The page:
Tag Archives: college students

Questions we wished we asked about college admissions

College GuideWe all have questions we wished we’d asked about college admissions.

Not long ago I met with friends Sydney and Tom Hale. They had just finished reading my book, The New College Guide: How to Get In, Get Out, and Get a Job.

The Hales expressed their disappointment they never thought to ask some of the questions listed in my book when they applied to college and when their children were applying to colleges.

Based on what I heard,  I will answer in this space, over the next two blogs, the questions the Hales wished they had asked.

Transfer Credits

  • After Tom was awarded an associate’s degree, he applied to transfer to a four year college and assumed all of his credits would transfer.  No mention of transfer credits was included in his acceptance package.  After numerous phone calls, Tom learned only three courses would transfer.  He never enrolled in the four year college.

Takeaway:  Be sure you have a clear understanding of how many of your college credits will transfer before you send in a deposit.

Application Acceptance

  • Sydney was one of the few female pilots in her state at the age of 17.  Her high school guidance counselor never suggested her aviation skills, particularly at such a young age, could be a “hook” when applying to colleges.  Sydney did not enroll in her first choice school but transferred after six months.

Takeaway:  Be sure you and your guidance counselor agree on the best way to position your application for acceptance.

Financial Aid

  • When applying to college, Tom never applied for financial aid because he thought his family made too much money to qualify for assistance.

Takeaway:  Regardless of your family’s income, always apply for financial aid. You may qualify for institutional aid, not based on income.

Primer on College Reference Guides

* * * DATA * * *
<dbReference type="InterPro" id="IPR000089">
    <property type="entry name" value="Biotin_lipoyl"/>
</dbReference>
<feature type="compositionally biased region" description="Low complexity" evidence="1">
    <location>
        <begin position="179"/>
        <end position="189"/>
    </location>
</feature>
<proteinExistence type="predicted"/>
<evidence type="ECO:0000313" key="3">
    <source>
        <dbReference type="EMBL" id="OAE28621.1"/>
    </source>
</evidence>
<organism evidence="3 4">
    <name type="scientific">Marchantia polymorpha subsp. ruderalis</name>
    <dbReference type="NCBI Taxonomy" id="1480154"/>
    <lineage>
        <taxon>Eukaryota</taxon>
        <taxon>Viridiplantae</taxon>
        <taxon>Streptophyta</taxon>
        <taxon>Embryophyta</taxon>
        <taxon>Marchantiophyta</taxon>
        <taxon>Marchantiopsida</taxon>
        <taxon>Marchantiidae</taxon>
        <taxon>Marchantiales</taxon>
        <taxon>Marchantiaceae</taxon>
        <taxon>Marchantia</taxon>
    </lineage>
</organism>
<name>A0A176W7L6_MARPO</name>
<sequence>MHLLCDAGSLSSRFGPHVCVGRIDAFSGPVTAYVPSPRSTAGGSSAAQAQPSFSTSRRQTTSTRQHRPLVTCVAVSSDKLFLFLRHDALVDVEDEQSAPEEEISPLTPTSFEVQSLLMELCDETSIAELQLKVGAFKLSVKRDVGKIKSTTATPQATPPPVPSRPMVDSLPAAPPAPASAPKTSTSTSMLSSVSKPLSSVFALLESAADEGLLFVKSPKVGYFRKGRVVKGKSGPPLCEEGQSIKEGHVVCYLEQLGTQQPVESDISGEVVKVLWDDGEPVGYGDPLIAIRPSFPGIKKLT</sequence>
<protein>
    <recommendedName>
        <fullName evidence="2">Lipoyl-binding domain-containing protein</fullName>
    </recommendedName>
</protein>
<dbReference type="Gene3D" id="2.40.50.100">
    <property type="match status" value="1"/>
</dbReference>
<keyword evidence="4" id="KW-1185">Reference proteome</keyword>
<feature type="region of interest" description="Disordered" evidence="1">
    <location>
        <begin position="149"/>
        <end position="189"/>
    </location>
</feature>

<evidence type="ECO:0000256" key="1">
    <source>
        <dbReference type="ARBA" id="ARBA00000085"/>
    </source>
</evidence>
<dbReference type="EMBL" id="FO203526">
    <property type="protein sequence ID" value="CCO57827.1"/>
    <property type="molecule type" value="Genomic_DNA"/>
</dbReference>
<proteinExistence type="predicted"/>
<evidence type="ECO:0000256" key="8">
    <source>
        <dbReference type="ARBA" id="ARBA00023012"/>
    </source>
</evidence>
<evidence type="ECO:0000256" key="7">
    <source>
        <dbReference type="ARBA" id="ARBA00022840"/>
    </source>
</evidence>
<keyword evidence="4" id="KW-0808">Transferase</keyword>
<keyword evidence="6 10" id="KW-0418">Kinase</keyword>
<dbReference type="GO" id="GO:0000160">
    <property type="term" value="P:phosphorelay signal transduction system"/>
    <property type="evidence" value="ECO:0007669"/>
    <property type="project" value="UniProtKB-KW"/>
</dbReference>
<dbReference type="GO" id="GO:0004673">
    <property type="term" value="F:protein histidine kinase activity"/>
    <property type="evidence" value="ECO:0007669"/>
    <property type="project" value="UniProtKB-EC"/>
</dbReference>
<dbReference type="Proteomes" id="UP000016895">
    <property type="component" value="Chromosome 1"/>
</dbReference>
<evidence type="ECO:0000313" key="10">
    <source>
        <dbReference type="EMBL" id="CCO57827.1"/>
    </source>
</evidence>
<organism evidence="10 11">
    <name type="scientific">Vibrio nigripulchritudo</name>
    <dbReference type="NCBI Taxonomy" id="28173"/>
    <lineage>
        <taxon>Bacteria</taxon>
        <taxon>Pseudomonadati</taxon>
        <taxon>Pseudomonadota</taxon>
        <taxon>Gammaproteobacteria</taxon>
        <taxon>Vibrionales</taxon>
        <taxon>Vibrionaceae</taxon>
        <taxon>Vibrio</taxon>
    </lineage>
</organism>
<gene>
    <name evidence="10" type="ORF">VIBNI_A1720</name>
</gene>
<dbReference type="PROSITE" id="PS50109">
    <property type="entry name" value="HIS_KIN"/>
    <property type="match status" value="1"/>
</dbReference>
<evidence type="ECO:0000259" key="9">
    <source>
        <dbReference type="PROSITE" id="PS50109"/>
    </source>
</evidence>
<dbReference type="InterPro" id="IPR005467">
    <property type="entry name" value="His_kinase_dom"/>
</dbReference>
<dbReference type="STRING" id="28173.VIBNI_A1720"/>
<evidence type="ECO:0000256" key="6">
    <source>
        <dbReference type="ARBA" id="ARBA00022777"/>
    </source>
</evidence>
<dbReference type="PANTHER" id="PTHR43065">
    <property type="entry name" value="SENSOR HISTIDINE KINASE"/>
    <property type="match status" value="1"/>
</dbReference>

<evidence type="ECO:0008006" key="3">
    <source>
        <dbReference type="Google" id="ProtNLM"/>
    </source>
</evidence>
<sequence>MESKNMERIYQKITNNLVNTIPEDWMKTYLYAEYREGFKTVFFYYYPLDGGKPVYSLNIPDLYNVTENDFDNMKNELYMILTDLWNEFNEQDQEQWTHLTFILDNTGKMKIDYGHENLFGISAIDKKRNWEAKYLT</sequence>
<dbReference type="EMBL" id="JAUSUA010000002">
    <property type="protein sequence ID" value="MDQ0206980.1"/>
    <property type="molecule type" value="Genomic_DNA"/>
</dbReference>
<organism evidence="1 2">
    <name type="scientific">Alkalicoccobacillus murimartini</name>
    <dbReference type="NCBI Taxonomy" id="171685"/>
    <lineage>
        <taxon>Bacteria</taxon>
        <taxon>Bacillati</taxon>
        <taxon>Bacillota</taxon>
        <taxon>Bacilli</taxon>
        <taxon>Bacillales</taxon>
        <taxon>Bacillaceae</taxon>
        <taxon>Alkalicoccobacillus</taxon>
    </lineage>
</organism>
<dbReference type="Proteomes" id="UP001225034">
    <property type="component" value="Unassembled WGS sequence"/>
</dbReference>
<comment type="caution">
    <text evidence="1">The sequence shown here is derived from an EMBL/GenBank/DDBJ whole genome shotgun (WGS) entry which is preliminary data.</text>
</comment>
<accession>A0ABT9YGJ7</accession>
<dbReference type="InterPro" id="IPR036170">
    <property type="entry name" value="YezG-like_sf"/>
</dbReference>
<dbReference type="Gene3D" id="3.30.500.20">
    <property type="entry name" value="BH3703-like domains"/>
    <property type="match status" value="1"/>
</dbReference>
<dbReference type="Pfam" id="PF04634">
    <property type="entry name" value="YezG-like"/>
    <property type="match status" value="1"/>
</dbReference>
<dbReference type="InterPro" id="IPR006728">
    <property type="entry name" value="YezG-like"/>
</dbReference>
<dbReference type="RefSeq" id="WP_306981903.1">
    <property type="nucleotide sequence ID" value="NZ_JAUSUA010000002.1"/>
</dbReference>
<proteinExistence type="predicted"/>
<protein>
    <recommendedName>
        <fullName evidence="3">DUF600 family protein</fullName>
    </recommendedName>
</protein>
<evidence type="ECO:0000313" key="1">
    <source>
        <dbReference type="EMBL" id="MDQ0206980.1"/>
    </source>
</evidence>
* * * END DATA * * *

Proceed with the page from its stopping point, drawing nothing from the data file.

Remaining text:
There is no shortage of very good college reference guides to help students and families work through college selection.

I am happy to recommend several – and most have online components to make your research even easier.

I encourage you to visit and study:

  • College Navigator. This site is sponsored by the Department of Education and contains a database of thousands of colleges and universities. The schools are listed by location, program and degree offerings.
  • The University of Texas at Austin  Web U.S. Higher Education. This site provides links to the home pages of four year colleges and universities throughout the U.S.
  • Association of Jesuit Colleges and Universities ((AJCU).  This site is sponsored by Jesuit colleges and will give you information on all Jesuit schools.
  • Hillel International. This is the official site of Hillel, the Foundation for Jewish Campus Life.
  • Women’s Colleges. This site will give you information on women’s colleges in the U.S.
  • Black Excel. This site provides information for African American students
  • NCAA.  This website provides useful information for anyone interested in varsity athletics at schools who are members of the NCAA.
  • FAFSA.  This is the federal site for the Free Application for Federal Student Aid (FAFSA).  If you are applying for need-based aid, you will need to visit this site.
  • FAFSA.  This site allows families to get estimates of their expected family contribution.
  • Fastweb.  This site provides information on scholarships as well as expected family contribution calculator.
  • Finaid.  This is a general purpose site with lots of information about financial aid.
  • Federal Student Aid.  This is a comprehensive government site with information in both English and Spanish.

Please take the time to review any and all of the information on these sites.  It can only help you narrow your choices and find the best school for you.

College housing can make or break your first year

Once you’ve been accepted to college, the next big decision is college housing.

Where you decide to live can either help you succeed in the first semester of your college career, or it can contribute to you wanting to transfer to another school.